Above are simulated Ronchi
patterns. We tried to adjust the grating position to generate the
recommended five black bars. My first thought is that if the F number is
the same the 10 inch and the 20 inch should have the same pattern. The
problem is that the grating is still 100 lines per inch. To get the five
bars on the 20 inch the grating must be relatively closer to the focal point.
The 10 inch F5 through F9 Ronchi patterns look like patterns I have seen at
the Telescope Makers Workshop. On the 20 inch F4 and F5 we put the
grating right at the radius of curvature of the mirror center and the patterns
still don't look right. The 20 inch F7 through F9 patterns look OK but
those are really big F numbers for a 20 inch. Possibly a 50 line per
inch grating would be a better choice for the 20 inch. I think the curvy
Ronchi pattern look really interesting. I am told however that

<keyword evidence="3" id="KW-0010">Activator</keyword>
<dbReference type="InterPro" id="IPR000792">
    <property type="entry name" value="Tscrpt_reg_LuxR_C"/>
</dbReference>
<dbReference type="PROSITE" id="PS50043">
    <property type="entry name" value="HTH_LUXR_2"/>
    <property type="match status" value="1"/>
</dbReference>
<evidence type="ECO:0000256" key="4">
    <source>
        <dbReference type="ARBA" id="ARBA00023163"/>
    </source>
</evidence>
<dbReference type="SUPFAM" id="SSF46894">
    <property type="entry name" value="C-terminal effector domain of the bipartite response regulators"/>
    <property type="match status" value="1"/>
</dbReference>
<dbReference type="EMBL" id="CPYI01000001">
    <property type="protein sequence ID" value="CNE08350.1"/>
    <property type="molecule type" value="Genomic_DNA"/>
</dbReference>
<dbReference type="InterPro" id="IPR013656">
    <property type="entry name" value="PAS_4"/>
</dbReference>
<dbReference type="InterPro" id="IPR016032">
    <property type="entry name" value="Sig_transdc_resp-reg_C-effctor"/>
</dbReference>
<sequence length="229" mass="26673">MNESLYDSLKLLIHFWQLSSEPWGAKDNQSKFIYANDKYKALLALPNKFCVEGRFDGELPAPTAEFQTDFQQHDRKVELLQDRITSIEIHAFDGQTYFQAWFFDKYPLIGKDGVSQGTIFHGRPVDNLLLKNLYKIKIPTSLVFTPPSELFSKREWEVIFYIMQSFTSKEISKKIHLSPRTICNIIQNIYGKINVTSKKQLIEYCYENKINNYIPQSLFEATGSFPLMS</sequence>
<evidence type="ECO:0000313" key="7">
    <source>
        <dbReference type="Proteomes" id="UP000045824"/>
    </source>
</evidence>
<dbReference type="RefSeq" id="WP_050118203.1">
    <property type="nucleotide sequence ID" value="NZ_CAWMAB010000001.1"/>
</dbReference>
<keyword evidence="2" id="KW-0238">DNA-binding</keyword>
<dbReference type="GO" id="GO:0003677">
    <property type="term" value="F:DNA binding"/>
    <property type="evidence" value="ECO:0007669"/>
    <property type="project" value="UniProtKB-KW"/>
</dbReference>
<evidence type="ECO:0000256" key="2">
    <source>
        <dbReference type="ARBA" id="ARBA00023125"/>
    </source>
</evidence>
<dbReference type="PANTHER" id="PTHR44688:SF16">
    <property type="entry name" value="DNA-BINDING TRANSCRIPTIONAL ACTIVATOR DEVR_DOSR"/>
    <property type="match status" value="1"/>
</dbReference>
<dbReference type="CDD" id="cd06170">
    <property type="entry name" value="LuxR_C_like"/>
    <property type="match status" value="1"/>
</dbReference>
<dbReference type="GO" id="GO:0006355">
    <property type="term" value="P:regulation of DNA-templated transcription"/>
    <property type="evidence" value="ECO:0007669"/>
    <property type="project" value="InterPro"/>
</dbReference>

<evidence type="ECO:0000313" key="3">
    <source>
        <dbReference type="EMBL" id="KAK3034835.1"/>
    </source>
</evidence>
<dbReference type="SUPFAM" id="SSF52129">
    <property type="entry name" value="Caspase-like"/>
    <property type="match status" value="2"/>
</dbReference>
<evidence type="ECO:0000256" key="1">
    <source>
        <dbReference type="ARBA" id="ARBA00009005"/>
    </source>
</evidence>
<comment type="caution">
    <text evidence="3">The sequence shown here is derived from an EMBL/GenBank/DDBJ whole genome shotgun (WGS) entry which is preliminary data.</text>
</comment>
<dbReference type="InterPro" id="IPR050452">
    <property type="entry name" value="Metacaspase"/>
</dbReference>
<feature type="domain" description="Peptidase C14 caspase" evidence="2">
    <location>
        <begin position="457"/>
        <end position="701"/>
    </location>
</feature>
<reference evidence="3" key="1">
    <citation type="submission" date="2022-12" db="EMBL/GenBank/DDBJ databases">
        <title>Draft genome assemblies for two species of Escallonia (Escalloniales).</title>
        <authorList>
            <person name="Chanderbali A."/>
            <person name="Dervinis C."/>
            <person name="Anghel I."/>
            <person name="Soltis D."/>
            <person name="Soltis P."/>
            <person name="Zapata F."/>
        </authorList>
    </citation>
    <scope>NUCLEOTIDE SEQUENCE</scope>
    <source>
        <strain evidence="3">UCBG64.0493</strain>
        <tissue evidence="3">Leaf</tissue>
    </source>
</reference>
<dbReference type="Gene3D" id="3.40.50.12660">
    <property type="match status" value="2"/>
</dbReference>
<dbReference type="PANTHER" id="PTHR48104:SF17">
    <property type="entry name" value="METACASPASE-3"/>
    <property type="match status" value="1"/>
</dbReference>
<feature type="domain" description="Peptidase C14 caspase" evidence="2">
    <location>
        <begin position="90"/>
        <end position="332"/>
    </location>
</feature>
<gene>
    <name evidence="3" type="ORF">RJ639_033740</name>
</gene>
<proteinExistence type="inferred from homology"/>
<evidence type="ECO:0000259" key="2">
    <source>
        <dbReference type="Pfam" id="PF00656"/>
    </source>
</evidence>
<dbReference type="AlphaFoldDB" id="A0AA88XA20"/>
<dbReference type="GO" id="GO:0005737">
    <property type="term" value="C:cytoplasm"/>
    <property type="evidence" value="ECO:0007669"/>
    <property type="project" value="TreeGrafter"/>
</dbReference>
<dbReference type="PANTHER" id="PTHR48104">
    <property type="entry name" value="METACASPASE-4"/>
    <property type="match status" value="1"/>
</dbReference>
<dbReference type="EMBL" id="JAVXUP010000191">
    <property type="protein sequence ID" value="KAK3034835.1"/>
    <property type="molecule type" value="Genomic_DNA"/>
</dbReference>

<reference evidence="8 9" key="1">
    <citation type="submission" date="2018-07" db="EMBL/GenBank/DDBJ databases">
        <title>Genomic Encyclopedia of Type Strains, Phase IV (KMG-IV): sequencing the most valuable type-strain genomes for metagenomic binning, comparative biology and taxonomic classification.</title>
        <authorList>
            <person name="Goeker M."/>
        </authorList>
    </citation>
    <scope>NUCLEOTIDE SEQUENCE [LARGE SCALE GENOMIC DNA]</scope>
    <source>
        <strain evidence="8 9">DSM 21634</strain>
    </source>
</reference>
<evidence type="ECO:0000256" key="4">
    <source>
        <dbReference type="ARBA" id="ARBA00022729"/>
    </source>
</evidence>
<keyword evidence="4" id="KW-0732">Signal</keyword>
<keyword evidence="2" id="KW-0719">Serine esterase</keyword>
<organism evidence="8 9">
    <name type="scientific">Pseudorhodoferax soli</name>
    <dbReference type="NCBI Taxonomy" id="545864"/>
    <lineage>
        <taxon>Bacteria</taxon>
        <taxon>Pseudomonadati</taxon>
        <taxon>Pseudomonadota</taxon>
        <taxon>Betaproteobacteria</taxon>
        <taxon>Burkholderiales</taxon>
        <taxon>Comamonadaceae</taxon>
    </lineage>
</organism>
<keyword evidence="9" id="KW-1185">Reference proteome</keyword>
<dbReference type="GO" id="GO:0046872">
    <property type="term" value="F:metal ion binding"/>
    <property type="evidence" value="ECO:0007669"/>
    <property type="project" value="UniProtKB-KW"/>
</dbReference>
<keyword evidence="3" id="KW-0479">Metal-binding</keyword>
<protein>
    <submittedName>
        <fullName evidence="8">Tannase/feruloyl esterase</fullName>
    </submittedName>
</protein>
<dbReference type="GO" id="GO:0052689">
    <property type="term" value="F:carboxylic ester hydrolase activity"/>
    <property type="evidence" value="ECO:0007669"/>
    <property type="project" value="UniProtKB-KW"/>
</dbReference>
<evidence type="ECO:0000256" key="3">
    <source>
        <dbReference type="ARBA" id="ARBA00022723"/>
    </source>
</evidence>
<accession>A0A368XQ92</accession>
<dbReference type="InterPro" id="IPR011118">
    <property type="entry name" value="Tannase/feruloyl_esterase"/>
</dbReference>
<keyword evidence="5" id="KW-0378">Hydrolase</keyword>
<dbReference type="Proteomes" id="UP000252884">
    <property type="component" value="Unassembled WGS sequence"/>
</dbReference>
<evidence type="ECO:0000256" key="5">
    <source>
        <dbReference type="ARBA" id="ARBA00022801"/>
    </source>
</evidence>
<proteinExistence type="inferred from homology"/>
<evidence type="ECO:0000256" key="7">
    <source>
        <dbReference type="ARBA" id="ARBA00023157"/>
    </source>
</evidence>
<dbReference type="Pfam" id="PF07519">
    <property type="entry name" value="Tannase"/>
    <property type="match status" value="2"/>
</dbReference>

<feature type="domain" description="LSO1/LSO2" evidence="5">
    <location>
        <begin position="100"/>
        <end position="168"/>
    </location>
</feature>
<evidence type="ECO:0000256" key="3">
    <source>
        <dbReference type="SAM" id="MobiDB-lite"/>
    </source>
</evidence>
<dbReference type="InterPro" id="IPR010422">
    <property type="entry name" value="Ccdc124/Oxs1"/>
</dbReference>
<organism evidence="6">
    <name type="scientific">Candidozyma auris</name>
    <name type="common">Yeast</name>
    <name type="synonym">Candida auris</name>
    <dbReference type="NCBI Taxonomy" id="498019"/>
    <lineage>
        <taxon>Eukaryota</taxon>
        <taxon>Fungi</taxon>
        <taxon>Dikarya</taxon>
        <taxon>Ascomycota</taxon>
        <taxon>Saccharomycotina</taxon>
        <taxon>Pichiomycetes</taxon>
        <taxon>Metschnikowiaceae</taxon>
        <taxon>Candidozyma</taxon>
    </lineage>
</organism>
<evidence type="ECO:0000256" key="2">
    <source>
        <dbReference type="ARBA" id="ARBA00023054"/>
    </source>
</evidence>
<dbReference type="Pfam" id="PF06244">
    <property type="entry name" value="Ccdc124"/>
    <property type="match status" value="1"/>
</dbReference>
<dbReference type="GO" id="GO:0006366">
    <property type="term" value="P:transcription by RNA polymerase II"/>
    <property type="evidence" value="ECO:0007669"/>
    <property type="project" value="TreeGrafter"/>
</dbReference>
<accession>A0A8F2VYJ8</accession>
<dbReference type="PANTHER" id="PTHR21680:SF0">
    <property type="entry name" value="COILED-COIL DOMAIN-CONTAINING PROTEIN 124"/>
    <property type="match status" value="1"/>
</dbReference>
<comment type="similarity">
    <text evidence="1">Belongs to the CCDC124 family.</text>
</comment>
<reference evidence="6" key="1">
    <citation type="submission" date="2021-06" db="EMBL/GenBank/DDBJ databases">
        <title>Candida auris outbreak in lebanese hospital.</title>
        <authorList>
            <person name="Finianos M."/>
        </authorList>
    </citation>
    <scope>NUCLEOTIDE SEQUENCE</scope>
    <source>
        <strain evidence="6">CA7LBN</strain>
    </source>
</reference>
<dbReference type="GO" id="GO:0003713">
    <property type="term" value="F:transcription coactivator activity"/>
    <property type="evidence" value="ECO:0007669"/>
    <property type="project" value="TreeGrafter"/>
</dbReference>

sensitivity to mirror imperfection increases with the line width. This
means if we try to interpret the really curvy pattern it will take a lot of
skill and we were trying to keep it simple. Perhaps the knife edge is better
for measuring spherical aberration and the Ronchi grating will pick up zonal
errors such as turned edge that we might otherwise miss.
Note that the above tests were all
done while testing at the center of curvature. The ronchi test actually
measures how near the wave fronts are to spherical. To interpret the curves on
the mirror you must know whether the mirror is tested on a star or tested with
a light at the center of curvature.
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